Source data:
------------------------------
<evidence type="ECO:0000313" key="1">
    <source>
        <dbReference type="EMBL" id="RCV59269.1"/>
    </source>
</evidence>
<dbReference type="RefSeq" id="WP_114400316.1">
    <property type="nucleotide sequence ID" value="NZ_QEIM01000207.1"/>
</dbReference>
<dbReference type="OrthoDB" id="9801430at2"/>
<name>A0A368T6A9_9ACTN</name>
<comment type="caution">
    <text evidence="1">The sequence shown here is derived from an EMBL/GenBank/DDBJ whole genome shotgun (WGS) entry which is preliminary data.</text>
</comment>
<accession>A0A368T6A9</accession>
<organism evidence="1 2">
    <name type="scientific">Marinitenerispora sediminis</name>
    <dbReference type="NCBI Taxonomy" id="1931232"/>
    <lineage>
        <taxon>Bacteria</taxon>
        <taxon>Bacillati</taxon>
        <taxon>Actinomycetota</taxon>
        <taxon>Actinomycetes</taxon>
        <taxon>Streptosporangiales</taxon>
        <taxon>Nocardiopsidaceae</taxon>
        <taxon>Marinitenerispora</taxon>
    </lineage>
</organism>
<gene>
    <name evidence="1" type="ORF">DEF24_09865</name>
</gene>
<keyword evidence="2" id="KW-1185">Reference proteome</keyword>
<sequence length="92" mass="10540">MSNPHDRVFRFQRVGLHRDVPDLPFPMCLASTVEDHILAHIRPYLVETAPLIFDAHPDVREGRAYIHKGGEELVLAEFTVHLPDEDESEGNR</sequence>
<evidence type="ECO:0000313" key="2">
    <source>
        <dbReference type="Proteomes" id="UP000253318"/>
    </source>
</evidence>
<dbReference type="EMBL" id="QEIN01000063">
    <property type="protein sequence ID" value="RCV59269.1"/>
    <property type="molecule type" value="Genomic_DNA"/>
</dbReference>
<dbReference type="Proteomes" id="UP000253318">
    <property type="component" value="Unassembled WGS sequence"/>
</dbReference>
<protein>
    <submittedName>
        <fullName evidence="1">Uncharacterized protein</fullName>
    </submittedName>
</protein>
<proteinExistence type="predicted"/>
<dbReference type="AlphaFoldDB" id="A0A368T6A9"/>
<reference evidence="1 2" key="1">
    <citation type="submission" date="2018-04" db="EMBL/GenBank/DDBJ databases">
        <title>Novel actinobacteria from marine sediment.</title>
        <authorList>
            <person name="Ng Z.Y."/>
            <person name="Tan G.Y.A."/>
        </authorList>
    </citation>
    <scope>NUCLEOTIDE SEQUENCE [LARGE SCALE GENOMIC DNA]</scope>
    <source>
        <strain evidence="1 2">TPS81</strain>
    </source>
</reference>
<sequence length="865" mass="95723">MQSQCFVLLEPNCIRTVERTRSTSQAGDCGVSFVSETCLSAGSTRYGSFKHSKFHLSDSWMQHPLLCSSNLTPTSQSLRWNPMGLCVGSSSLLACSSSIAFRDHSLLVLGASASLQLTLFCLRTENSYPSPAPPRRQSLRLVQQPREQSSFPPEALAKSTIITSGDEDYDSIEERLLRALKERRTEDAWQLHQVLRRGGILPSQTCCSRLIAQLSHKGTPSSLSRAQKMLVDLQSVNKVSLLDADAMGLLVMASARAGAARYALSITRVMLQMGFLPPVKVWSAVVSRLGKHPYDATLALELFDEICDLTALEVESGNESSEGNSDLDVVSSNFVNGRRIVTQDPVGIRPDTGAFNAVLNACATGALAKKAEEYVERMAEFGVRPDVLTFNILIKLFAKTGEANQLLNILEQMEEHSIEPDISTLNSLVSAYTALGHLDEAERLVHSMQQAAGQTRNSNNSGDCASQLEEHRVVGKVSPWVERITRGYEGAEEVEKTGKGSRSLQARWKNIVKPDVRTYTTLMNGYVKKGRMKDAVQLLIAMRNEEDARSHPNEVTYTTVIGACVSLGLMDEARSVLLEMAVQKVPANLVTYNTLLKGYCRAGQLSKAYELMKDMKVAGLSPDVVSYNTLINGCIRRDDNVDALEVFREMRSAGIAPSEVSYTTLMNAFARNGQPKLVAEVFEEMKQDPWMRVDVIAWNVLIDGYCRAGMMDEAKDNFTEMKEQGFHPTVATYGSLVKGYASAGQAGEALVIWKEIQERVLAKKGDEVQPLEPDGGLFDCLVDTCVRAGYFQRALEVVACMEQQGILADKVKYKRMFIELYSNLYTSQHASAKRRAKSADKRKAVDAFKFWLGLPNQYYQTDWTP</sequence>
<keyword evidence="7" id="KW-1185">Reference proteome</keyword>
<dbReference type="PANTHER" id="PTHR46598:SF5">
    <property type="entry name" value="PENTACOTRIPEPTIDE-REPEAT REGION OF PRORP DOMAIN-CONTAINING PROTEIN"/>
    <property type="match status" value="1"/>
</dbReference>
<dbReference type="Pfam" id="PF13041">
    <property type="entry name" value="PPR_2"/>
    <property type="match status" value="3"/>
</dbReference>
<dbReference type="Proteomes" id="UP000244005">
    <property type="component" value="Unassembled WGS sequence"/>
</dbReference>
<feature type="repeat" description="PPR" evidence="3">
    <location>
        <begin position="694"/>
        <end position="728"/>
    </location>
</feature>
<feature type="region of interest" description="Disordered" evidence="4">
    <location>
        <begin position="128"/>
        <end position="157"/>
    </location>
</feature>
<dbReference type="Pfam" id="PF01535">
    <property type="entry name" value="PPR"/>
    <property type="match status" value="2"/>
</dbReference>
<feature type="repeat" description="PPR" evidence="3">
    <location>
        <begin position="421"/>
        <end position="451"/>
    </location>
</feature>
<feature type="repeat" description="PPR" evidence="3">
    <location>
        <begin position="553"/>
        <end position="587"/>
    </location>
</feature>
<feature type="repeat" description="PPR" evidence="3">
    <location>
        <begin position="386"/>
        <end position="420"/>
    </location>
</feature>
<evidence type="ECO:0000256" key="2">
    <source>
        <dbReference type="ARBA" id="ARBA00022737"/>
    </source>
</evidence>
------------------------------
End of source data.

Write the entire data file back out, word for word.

<evidence type="ECO:0000313" key="1">
    <source>
        <dbReference type="EMBL" id="RCV59269.1"/>
    </source>
</evidence>
<dbReference type="RefSeq" id="WP_114400316.1">
    <property type="nucleotide sequence ID" value="NZ_QEIM01000207.1"/>
</dbReference>
<dbReference type="OrthoDB" id="9801430at2"/>
<name>A0A368T6A9_9ACTN</name>
<comment type="caution">
    <text evidence="1">The sequence shown here is derived from an EMBL/GenBank/DDBJ whole genome shotgun (WGS) entry which is preliminary data.</text>
</comment>
<accession>A0A368T6A9</accession>
<organism evidence="1 2">
    <name type="scientific">Marinitenerispora sediminis</name>
    <dbReference type="NCBI Taxonomy" id="1931232"/>
    <lineage>
        <taxon>Bacteria</taxon>
        <taxon>Bacillati</taxon>
        <taxon>Actinomycetota</taxon>
        <taxon>Actinomycetes</taxon>
        <taxon>Streptosporangiales</taxon>
        <taxon>Nocardiopsidaceae</taxon>
        <taxon>Marinitenerispora</taxon>
    </lineage>
</organism>
<gene>
    <name evidence="1" type="ORF">DEF24_09865</name>
</gene>
<keyword evidence="2" id="KW-1185">Reference proteome</keyword>
<sequence length="92" mass="10540">MSNPHDRVFRFQRVGLHRDVPDLPFPMCLASTVEDHILAHIRPYLVETAPLIFDAHPDVREGRAYIHKGGEELVLAEFTVHLPDEDESEGNR</sequence>
<evidence type="ECO:0000313" key="2">
    <source>
        <dbReference type="Proteomes" id="UP000253318"/>
    </source>
</evidence>
<dbReference type="EMBL" id="QEIN01000063">
    <property type="protein sequence ID" value="RCV59269.1"/>
    <property type="molecule type" value="Genomic_DNA"/>
</dbReference>
<dbReference type="Proteomes" id="UP000253318">
    <property type="component" value="Unassembled WGS sequence"/>
</dbReference>
<protein>
    <submittedName>
        <fullName evidence="1">Uncharacterized protein</fullName>
    </submittedName>
</protein>
<proteinExistence type="predicted"/>
<dbReference type="AlphaFoldDB" id="A0A368T6A9"/>
<reference evidence="1 2" key="1">
    <citation type="submission" date="2018-04" db="EMBL/GenBank/DDBJ databases">
        <title>Novel actinobacteria from marine sediment.</title>
        <authorList>
            <person name="Ng Z.Y."/>
            <person name="Tan G.Y.A."/>
        </authorList>
    </citation>
    <scope>NUCLEOTIDE SEQUENCE [LARGE SCALE GENOMIC DNA]</scope>
    <source>
        <strain evidence="1 2">TPS81</strain>
    </source>
</reference>
<sequence length="865" mass="95723">MQSQCFVLLEPNCIRTVERTRSTSQAGDCGVSFVSETCLSAGSTRYGSFKHSKFHLSDSWMQHPLLCSSNLTPTSQSLRWNPMGLCVGSSSLLACSSSIAFRDHSLLVLGASASLQLTLFCLRTENSYPSPAPPRRQSLRLVQQPREQSSFPPEALAKSTIITSGDEDYDSIEERLLRALKERRTEDAWQLHQVLRRGGILPSQTCCSRLIAQLSHKGTPSSLSRAQKMLVDLQSVNKVSLLDADAMGLLVMASARAGAARYALSITRVMLQMGFLPPVKVWSAVVSRLGKHPYDATLALELFDEICDLTALEVESGNESSEGNSDLDVVSSNFVNGRRIVTQDPVGIRPDTGAFNAVLNACATGALAKKAEEYVERMAEFGVRPDVLTFNILIKLFAKTGEANQLLNILEQMEEHSIEPDISTLNSLVSAYTALGHLDEAERLVHSMQQAAGQTRNSNNSGDCASQLEEHRVVGKVSPWVERITRGYEGAEEVEKTGKGSRSLQARWKNIVKPDVRTYTTLMNGYVKKGRMKDAVQLLIAMRNEEDARSHPNEVTYTTVIGACVSLGLMDEARSVLLEMAVQKVPANLVTYNTLLKGYCRAGQLSKAYELMKDMKVAGLSPDVVSYNTLINGCIRRDDNVDALEVFREMRSAGIAPSEVSYTTLMNAFARNGQPKLVAEVFEEMKQDPWMRVDVIAWNVLIDGYCRAGMMDEAKDNFTEMKEQGFHPTVATYGSLVKGYASAGQAGEALVIWKEIQERVLAKKGDEVQPLEPDGGLFDCLVDTCVRAGYFQRALEVVACMEQQGILADKVKYKRMFIELYSNLYTSQHASAKRRAKSADKRKAVDAFKFWLGLPNQYYQTDWTP</sequence>
<keyword evidence="7" id="KW-1185">Reference proteome</keyword>
<dbReference type="PANTHER" id="PTHR46598:SF5">
    <property type="entry name" value="PENTACOTRIPEPTIDE-REPEAT REGION OF PRORP DOMAIN-CONTAINING PROTEIN"/>
    <property type="match status" value="1"/>
</dbReference>
<dbReference type="Pfam" id="PF13041">
    <property type="entry name" value="PPR_2"/>
    <property type="match status" value="3"/>
</dbReference>
<dbReference type="Proteomes" id="UP000244005">
    <property type="component" value="Unassembled WGS sequence"/>
</dbReference>
<feature type="repeat" description="PPR" evidence="3">
    <location>
        <begin position="694"/>
        <end position="728"/>
    </location>
</feature>
<feature type="region of interest" description="Disordered" evidence="4">
    <location>
        <begin position="128"/>
        <end position="157"/>
    </location>
</feature>
<dbReference type="Pfam" id="PF01535">
    <property type="entry name" value="PPR"/>
    <property type="match status" value="2"/>
</dbReference>
<feature type="repeat" description="PPR" evidence="3">
    <location>
        <begin position="421"/>
        <end position="451"/>
    </location>
</feature>
<feature type="repeat" description="PPR" evidence="3">
    <location>
        <begin position="553"/>
        <end position="587"/>
    </location>
</feature>
<feature type="repeat" description="PPR" evidence="3">
    <location>
        <begin position="386"/>
        <end position="420"/>
    </location>
</feature>
<evidence type="ECO:0000256" key="2">
    <source>
        <dbReference type="ARBA" id="ARBA00022737"/>
    </source>
</evidence>